Seoul, South Korea – When Park June-soo, 38, last year cancelled a long-awaited trip to the United Kingdom due to the pandemic, he decided to invest his travel budget in the stock market instead.
It was the first-time Park, an art fair manager in Seoul, had ever bought stocks.
Although no stranger to the idea of investing in the stock market, he had doubts about risking his hard-earned money.
“Stocks didn’t strike me as a reliable way of investing,” Park told Al Jazeera. “When I was young, my mother would spend hours in front of a computer to trade stocks but with little in return.”
South Koreans have historically invested little in financial assets such as stocks, with the lion’s share of the average household’s portfolio taken up by real estate.
Households’ ratio of financial assets to non-financial assets is one of the lowest among developed economies.
However, the South Korean stock market enjoyed an annus mirabilis in 2021. The benchmark KOSPI hit the 3,000 milestone for the first time in its history in January of that year.
Retail investors, including Park, rushed in.
According to the official statistics, the number of shareholders of listed companies in Korea almost doubled last year.
The Korea Financial Investment Association has noted a similar trend in the number of active stock trade accounts, which exceeded the South Korean population last year.
For Park, his friends’ success was the key factor that quelled his doubts.
“I saw that many around me made a lot from the stock market,” he said. “So I began by asking for their recommendations.”
While low interest rates globally have been a major driver of the stock boom, analysts say several local factors have fuelled interest in the South Korean market.
“Soaring property prices discouraged many retail investors, so they sought more accessible opportunities from the stock market,” Chunuk Hong, the head of Richgo Investment, told Al Jazeera.
“And the widespread use of social media also contributed. As one famous Korean saying goes, ‘The most unacceptable thing in the stock market is to see my stupid neighbour boasting of his success.’”
Some activists hope the boom will be a catalyst for reform in the market, which has long suffered from what investors call the “Korea discount”.
Despite South Korean companies’ robust performance, their stocks are valued low relative to their foreign competitors. The South Korean market last month traded at a price-to-book ratio of 1.17, according to investment research firm MSCI, compared with 1.84 and 2.99 for its emerging market and world indexes, respectively.
Weak corporate governance
The historical undervaluation is often attributed to weak corporate governance, a remnant of the family-run chaebol system epitomised by corporate titans such as Samsung and Hyundai.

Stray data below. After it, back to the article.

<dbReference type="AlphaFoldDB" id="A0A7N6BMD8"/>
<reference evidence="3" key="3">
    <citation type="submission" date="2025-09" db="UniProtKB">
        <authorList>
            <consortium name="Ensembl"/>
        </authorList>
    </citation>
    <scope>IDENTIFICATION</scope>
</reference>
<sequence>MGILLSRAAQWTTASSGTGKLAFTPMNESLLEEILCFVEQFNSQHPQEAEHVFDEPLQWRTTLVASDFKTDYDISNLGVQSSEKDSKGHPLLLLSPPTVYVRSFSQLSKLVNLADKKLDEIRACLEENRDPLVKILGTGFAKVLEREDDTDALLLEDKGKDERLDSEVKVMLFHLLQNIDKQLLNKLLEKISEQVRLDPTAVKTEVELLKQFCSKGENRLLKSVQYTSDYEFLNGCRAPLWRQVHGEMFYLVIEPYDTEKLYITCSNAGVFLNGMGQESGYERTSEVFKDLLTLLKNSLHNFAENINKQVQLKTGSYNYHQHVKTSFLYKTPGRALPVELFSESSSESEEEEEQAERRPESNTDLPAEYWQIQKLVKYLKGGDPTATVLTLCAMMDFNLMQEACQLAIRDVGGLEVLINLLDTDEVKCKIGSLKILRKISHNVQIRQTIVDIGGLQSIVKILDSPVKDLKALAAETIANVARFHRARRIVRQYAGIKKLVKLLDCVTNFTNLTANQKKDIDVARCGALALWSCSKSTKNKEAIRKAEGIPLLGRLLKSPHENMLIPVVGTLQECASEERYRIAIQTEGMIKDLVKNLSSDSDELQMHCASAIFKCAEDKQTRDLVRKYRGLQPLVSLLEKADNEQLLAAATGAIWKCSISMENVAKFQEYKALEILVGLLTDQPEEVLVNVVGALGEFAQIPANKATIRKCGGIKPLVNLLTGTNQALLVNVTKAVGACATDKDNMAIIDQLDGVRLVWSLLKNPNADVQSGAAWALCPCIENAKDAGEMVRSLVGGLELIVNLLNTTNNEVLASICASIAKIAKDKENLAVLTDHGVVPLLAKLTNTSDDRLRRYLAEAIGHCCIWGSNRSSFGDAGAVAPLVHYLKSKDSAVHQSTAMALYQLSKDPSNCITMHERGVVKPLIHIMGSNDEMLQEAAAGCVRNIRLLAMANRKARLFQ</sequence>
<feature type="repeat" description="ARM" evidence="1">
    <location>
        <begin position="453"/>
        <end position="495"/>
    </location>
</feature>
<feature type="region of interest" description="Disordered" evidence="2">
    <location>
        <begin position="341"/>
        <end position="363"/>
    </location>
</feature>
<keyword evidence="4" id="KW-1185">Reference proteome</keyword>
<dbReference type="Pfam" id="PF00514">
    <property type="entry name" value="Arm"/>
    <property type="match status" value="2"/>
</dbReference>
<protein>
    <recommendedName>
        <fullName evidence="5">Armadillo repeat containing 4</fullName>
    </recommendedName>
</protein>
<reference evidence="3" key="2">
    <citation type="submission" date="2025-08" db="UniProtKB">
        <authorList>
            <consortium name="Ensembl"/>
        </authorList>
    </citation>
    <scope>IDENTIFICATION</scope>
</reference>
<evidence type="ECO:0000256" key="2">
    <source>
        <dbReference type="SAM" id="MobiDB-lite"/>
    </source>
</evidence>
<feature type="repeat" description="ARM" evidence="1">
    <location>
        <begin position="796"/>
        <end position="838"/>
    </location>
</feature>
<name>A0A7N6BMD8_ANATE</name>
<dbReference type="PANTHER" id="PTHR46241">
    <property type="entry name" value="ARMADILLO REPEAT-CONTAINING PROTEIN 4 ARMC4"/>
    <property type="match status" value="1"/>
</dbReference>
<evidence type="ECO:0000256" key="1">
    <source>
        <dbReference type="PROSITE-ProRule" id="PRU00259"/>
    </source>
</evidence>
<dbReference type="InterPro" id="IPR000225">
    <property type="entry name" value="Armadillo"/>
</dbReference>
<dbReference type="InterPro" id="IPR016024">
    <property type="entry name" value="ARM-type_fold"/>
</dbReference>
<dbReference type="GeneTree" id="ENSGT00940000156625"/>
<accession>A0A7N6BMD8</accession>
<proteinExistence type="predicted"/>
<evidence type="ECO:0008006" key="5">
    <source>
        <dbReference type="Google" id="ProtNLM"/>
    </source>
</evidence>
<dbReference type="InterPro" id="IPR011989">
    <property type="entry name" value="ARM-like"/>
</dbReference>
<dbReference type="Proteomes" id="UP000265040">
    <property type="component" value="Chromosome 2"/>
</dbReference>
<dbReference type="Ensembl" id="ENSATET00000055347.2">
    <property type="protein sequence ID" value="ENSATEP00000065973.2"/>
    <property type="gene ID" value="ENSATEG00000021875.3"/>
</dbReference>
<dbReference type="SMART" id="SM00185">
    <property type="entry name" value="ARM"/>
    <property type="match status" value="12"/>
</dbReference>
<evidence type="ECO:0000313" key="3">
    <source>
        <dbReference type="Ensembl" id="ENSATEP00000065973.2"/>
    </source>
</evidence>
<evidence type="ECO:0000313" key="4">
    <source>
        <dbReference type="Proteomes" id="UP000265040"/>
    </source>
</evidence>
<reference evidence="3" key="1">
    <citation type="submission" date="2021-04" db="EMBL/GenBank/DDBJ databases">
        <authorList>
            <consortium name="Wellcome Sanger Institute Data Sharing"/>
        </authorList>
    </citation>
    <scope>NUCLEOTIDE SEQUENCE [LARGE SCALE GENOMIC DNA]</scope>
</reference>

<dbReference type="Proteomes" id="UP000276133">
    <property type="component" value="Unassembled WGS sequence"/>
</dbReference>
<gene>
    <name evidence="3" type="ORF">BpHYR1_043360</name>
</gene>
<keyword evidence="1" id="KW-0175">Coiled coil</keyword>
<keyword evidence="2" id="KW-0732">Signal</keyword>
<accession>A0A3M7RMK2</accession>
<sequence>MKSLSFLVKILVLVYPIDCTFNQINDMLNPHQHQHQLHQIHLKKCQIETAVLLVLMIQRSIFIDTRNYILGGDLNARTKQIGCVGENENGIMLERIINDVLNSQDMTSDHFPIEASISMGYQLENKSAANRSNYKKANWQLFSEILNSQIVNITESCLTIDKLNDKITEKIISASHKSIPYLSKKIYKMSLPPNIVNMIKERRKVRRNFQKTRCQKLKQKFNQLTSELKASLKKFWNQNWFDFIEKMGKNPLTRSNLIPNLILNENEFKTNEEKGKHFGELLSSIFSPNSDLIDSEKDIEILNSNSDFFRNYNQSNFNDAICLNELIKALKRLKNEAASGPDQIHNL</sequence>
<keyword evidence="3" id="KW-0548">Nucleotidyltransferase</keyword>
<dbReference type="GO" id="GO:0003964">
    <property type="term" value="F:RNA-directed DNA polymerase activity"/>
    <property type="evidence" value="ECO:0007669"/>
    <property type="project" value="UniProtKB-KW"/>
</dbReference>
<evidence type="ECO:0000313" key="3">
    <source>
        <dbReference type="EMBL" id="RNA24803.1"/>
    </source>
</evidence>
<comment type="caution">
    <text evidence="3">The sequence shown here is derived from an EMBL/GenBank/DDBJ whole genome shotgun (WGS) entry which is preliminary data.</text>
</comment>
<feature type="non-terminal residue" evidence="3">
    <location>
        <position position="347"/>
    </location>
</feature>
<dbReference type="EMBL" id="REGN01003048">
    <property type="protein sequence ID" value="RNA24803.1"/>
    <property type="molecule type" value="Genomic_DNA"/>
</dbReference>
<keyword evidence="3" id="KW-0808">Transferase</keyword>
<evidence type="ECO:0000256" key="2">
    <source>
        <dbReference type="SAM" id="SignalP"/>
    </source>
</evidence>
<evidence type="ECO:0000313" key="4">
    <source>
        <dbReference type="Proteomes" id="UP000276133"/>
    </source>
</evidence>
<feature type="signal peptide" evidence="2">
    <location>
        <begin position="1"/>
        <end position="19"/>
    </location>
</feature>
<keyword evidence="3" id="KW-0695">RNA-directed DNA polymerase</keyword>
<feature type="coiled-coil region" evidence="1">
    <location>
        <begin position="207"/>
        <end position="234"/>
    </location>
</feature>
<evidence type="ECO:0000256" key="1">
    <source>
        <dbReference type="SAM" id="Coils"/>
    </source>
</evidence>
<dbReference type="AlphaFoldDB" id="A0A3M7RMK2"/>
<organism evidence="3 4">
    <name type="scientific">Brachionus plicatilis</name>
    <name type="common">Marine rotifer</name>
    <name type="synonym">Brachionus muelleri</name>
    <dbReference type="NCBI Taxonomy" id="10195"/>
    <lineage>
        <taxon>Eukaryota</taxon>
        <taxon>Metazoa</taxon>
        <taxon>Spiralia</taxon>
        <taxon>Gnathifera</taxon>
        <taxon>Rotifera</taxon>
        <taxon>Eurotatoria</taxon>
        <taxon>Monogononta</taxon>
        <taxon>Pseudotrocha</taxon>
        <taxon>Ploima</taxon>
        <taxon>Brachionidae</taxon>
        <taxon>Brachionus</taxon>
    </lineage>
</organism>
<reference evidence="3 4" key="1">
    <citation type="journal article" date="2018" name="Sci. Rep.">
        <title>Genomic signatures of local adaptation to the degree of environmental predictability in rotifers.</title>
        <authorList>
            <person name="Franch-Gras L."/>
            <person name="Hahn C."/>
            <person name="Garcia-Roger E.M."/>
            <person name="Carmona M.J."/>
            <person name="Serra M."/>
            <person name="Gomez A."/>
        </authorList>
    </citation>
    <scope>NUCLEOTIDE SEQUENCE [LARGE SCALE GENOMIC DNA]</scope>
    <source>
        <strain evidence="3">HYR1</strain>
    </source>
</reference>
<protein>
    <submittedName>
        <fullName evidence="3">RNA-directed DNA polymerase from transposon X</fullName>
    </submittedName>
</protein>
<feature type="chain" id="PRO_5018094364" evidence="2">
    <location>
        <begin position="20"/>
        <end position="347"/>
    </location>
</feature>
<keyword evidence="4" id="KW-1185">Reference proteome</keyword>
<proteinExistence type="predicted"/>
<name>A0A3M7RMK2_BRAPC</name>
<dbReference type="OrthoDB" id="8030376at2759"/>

Kevin Kim, president of the Korean Corporate Governance Forum, told Al Jazeera market oversight has been too lax to prevent majority shareholders from working against the interests of minority shareholders.
“South Korean companies’ capital return to shareholders has been meagre, because there are many things companies are allowed to do with internal reserves only for the benefit of majority shareholders,” Kim said.
Kim pointed to the public listing of LG Energy Solution as one recent example of the problem.
Spun out of LG Chem last month, the battery maker became the country’s second most valuable company right after the listing.
While many LG Chem shareholders were offered no stocks and suffered massive losses as the parent company lost its most valuable division, LG Chem’s majority shareholders were able to raise capital without losing control of the spinout.
“Had it happened in the US, the shareholders would have launched a class action against the board, and it would have to pay out astronomical damages to the shareholders,” Kim said.
Kim said the South Korean stock market needed more comprehensive shareholder protection, including looser requirements for class action lawsuits and pre-trial procedures like discovery.
While analysts say the government has been slow to consider reforms, the growing number of voters with a stake in the market has increased political momentum for change.
Ahead of South Korea’s presidential election on March 9, all four major candidates have pledged to increase protections for minority shareholders.
Some candidates are also promising to cut taxes for investors.
Yoon Suk-yeol, the candidate for the conservative People Power Party, has promised to ditch the government’s plan to widen the scope of capital gains taxes in stock trading, while left-leaning ruling party candidate Lee Jae-myung has floated a tax break for long-term investment.
“In the old days, the government cared little about whether investors lost or not,” Hong said. “But now a significant number of the economically active population is involved in the stock market.
“This all could affect the polls. It is encouraging, we believe, that both the ruling party and the opposition are now reviewing the unfair practices in the stock market.”